Saturday, 24 September 2011

EBF Council - Day Four

The final day combined business and pleasure with an afternoon tour taking in the Mount of Beatitudes and Capernaum, concluding with another great meal including St Peter fish and chips!

The morning included a report from Paul Montacute from the Baptist World Alliance, who reminded me that globally Baptists number some 110 million! This was Paul's last Council as he soon retires and I was reminded of my first contact with him back in 1988 when we were both involved in the Baptist World Alliance Youth Conference in Glasgow. I was conducting the orchestra alongside Graham Kendrick's band.

The two resolutions agreed by the Council were on topical issues. The first concerned the ongoing conflict in Israel and Palestine and included a call for unity among the EBF and an invitation to the world family of Baptists to pray and work for freedom and justice in the Middle East and Arab world. The second resolution expressed sorrow and solidarity with the people of Norway and the Baptist Union of Norway following the recent attacks in Oslo and on the Island of Utoya.  The resolve is that as member Unions of the EBF we stand up for the rights of those marginalised in their countries.

We said farewell to Valeriu Ghiletchi, the outgoing President, and inducted and greeted Hans Guderian as the new President.  Hans spoke movingly of his three visits to Israel, the first as a self-conscious German visiting Israel. He set out three challenges that face the EBF: secularisation - which leads to a tiredness and a lack of expectation; nationalism - which provokes anxieties concerning the stranger; and injustice, which is the cry not only of the people in North Africa but also the people in Madrid and Tel Aviv.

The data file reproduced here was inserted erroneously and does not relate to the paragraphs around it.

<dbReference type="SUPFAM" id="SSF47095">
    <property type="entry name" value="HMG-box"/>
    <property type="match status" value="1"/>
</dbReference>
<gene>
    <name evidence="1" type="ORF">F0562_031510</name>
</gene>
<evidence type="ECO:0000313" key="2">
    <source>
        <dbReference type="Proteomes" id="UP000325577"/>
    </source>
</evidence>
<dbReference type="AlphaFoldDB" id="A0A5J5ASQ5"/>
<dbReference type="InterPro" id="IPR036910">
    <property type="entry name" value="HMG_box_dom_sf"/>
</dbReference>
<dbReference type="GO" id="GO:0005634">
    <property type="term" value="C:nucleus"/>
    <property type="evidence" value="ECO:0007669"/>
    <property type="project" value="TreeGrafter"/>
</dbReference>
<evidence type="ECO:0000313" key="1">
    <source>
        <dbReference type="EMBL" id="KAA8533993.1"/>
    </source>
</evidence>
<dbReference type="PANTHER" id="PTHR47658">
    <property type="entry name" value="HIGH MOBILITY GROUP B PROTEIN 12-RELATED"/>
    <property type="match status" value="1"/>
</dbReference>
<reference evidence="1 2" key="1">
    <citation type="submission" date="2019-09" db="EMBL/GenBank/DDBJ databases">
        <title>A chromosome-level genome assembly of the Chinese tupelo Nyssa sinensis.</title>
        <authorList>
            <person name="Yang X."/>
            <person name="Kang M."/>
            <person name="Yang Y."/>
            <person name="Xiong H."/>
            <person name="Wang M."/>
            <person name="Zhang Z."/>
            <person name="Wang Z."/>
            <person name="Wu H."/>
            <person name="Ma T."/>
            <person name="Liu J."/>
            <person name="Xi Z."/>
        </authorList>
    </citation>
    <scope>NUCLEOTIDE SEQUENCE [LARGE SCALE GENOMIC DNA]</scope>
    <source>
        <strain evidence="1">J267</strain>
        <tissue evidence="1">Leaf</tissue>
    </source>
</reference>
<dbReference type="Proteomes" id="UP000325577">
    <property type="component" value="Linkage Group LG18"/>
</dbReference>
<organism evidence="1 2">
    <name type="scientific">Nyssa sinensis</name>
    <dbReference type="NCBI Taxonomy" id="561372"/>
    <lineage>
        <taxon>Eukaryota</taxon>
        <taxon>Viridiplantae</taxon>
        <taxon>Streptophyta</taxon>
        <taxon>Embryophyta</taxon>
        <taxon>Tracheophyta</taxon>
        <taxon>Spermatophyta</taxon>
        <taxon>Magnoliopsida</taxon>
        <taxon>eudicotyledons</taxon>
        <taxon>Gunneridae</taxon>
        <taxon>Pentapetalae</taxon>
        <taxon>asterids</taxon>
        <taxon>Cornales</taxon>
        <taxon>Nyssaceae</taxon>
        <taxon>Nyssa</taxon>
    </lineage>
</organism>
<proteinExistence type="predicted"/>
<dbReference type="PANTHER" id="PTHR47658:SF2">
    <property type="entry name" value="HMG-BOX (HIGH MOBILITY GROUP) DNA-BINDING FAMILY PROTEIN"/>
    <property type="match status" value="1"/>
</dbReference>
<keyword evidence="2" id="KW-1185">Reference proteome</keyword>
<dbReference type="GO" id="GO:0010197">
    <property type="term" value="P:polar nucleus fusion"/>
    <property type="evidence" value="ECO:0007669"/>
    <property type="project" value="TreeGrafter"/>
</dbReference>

We were formally invited to the Council next year which meets in Elstal, Germany, not far from Berlin.

On Sunday morning I preach at the Nazareth Baptist Church, the oldest Baptist Church in Israel, and then head for home. It's been a good Council, made special by the location. This sort of event is a reminder to me that I'm part of something bigger. I'm constantly struck by the diversity among us, and at the same time an obvious and expressed unity. Once more I'm challenged by the very limited resources that some of the Unions have in comparison to ours. Again I've enjoyed making new friends and getting to know existing friends better.

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